MLB Chief Bud Selig To Retire After Next Season
ROBERT SIEGEL, HOST:
This is ALL THINGS CONSIDERED from NPR News. I'm Robert Siegel. Bud Selig, the commissioner of Major League Baseball, formally announced his intention today to step down from that position at the end of next season. Under Selig's leadership, baseball has experienced both expansion and upheaval. NPR's Mike Pesca joins us to discuss the tenure of the man who took over as the league's acting commissioner in 1992, Mike.
MIKE PESCA, BYLINE: Yes.
SIEGEL: Well, what will Bud Selig be remembered for after these 20 years or more as baseball commissioner?
PESCA: I would say strikes and steroids. And if that sounds a little harsh, you know, there's a good side to both. They lost the World Series in 1994 and you can never go back from that and it's, of course, not only Bud Selig's fault, there were - the owners and the union were negotiating hard but he was the one who ultimately made that call.
The good side, I suppose, is since then, baseball has had much less labor strikes than all the other team sports, but then again, no other team sport ever lost - you know, NBA didn't lose a championship or a Super Bowl. And steroids were rife in the game and he was a bit blind to it. I've heard it said that he got religion late on the issue and he certainly did.
Now, baseball has harsher anti-steroid rules than all the other sports and what I'm leaving out - perhaps if an owner is listening to this, they would just say, look at the bottom line. Baseball was making $1.4 billion in 1995. Now they're making about $7.5 billion and that's what matters to them.
SIEGEL: Well, how much of that growth can one attribute to Bud Selig?
PESCA: Well, you know, whenever I do a story on a commissioner, I always note - whoever it is, the NFL commissioner Roger Goodell or Gary Bettman of the NHL, David Stern of the NBA - they've presided over unprecedented expansion. Is it that these four guys are geniuses? Maybe they are. Or is it that we're in a golden age of sports and especially sports on television? That seems to be a large part of it.
I will say that Selig seems to be habitually underestimated, perhaps because of his comportment, that he wears suits that fit him like a rosin bag. I mean, ESPN's Scott Van Pelt once said that you go to Selig's house and it probably has plastic on the sofas and it would smell bad. I mean, Van Pelt got suspended for that, even though it's pretty funny.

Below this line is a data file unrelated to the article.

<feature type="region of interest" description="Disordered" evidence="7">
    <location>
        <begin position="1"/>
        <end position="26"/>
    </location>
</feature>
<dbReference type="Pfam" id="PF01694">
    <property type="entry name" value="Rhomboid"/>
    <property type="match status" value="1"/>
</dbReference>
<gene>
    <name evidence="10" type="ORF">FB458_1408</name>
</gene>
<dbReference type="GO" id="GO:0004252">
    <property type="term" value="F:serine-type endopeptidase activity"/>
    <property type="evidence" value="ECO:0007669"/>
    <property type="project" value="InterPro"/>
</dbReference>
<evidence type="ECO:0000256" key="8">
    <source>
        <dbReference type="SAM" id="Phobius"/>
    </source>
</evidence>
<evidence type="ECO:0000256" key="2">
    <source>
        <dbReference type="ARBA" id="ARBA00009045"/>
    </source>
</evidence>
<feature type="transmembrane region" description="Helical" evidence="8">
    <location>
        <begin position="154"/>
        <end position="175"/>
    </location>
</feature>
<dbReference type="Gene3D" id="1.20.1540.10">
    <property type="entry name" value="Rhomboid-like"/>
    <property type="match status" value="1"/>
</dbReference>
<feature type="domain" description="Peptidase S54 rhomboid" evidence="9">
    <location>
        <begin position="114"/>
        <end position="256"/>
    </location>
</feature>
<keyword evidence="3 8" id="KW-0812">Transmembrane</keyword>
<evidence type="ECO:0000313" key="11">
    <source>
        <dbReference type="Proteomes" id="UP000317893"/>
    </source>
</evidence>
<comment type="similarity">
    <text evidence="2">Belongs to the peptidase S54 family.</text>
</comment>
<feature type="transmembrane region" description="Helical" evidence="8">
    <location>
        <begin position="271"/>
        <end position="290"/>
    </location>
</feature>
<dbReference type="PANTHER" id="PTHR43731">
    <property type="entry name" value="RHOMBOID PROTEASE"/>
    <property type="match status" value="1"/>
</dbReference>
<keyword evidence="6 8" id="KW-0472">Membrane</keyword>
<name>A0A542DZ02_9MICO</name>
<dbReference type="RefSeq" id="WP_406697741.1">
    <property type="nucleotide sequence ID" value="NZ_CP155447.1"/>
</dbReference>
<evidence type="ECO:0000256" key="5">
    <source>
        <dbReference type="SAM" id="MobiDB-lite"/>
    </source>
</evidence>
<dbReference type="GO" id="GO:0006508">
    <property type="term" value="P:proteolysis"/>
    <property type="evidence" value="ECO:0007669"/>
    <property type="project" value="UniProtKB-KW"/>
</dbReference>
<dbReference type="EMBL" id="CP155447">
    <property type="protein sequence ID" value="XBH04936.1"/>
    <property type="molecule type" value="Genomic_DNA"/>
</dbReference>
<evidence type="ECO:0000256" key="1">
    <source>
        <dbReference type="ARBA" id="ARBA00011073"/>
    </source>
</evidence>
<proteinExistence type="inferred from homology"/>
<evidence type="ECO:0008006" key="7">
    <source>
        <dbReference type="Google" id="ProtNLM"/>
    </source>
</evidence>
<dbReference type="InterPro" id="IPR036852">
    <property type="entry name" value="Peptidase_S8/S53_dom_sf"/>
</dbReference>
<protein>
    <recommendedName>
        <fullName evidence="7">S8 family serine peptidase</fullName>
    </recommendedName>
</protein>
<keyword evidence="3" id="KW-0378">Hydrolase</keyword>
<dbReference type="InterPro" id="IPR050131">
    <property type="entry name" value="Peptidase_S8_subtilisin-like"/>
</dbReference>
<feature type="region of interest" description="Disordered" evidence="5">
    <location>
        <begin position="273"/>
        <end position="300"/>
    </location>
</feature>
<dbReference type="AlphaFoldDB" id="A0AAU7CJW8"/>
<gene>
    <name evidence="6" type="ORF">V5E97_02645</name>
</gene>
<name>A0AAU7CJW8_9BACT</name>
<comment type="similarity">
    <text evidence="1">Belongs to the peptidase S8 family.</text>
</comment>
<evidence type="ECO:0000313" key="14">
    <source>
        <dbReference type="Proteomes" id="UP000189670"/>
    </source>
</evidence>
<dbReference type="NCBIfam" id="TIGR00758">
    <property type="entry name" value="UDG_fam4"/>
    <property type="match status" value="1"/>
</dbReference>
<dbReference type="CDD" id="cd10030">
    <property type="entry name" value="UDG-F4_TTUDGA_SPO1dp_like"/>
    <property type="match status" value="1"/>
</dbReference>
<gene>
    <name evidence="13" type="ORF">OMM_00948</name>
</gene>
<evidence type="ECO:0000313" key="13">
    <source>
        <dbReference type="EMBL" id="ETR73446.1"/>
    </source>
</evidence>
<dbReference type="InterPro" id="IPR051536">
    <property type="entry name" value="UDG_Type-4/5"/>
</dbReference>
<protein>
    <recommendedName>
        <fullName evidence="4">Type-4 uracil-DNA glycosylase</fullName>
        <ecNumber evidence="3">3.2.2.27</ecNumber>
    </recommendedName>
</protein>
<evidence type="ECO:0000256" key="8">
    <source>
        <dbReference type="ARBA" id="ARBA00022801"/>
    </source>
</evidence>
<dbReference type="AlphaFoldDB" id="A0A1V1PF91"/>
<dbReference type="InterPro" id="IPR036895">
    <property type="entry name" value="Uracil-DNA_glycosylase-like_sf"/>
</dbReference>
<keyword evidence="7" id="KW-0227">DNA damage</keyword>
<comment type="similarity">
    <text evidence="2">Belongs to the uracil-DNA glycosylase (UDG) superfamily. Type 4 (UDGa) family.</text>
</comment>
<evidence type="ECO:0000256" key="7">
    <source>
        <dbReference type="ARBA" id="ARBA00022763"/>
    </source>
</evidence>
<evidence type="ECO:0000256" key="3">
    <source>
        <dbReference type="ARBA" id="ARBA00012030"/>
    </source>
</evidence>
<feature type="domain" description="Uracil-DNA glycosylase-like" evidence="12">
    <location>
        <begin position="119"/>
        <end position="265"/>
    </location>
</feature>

The tag or the coda to that was, you know, Van Pelt was kind of outraged that Selig was getting paid $18.5 million. You know, his salary has been upped to $22.5 million, so the owners think Selig is valuable.
SIEGEL: No matter how he dresses. The game has changed a lot under Bud Selig. Interleague play, wildcard playoffs, some instant replays. What's the verdict? Are these successful changes?
PESCA: Yes and no. I mean, in five days there's going to be a one-game wildcard. It'll get great television ratings, relatively, not compared to the NFL. But, you know, when you have so many wildcard slots, a lot of people say it devalues the regular season. Interleague play is successful, although, you know, we could point to a lot of boring games that don't really matter.
And as you say, instant replay, it's creeping along. He's been sort of incremental, although he has modernized the sport a bit.
SIEGEL: Are there any names people have mentioned as possible successors to Selig?
PESCA: There are almost too many names. I mean, there's no clear frontrunner. He could go with someone inside his office, like Rob Manfred, who's the executive VP. Maybe he'll go with at team president, like Dave Dombrowski of the Tigers. Hey, how about Joe Torre? He's now a vice president for baseball. It could be him.
SIEGEL: Let's ask him. Thank you, Mike.
PESCA: You're welcome.
SIEGEL: That's NPR's Mike Pesca, talking about Major League Baseball commissioner Bud Selig's formal retirement announcement.
NPR transcripts are created on a rush deadline by a contractor for NPR, and accuracy and availability may vary. This text may not be in its final form and may be updated or revised in the future. Please be aware that the authoritative record of NPR’s programming is the audio.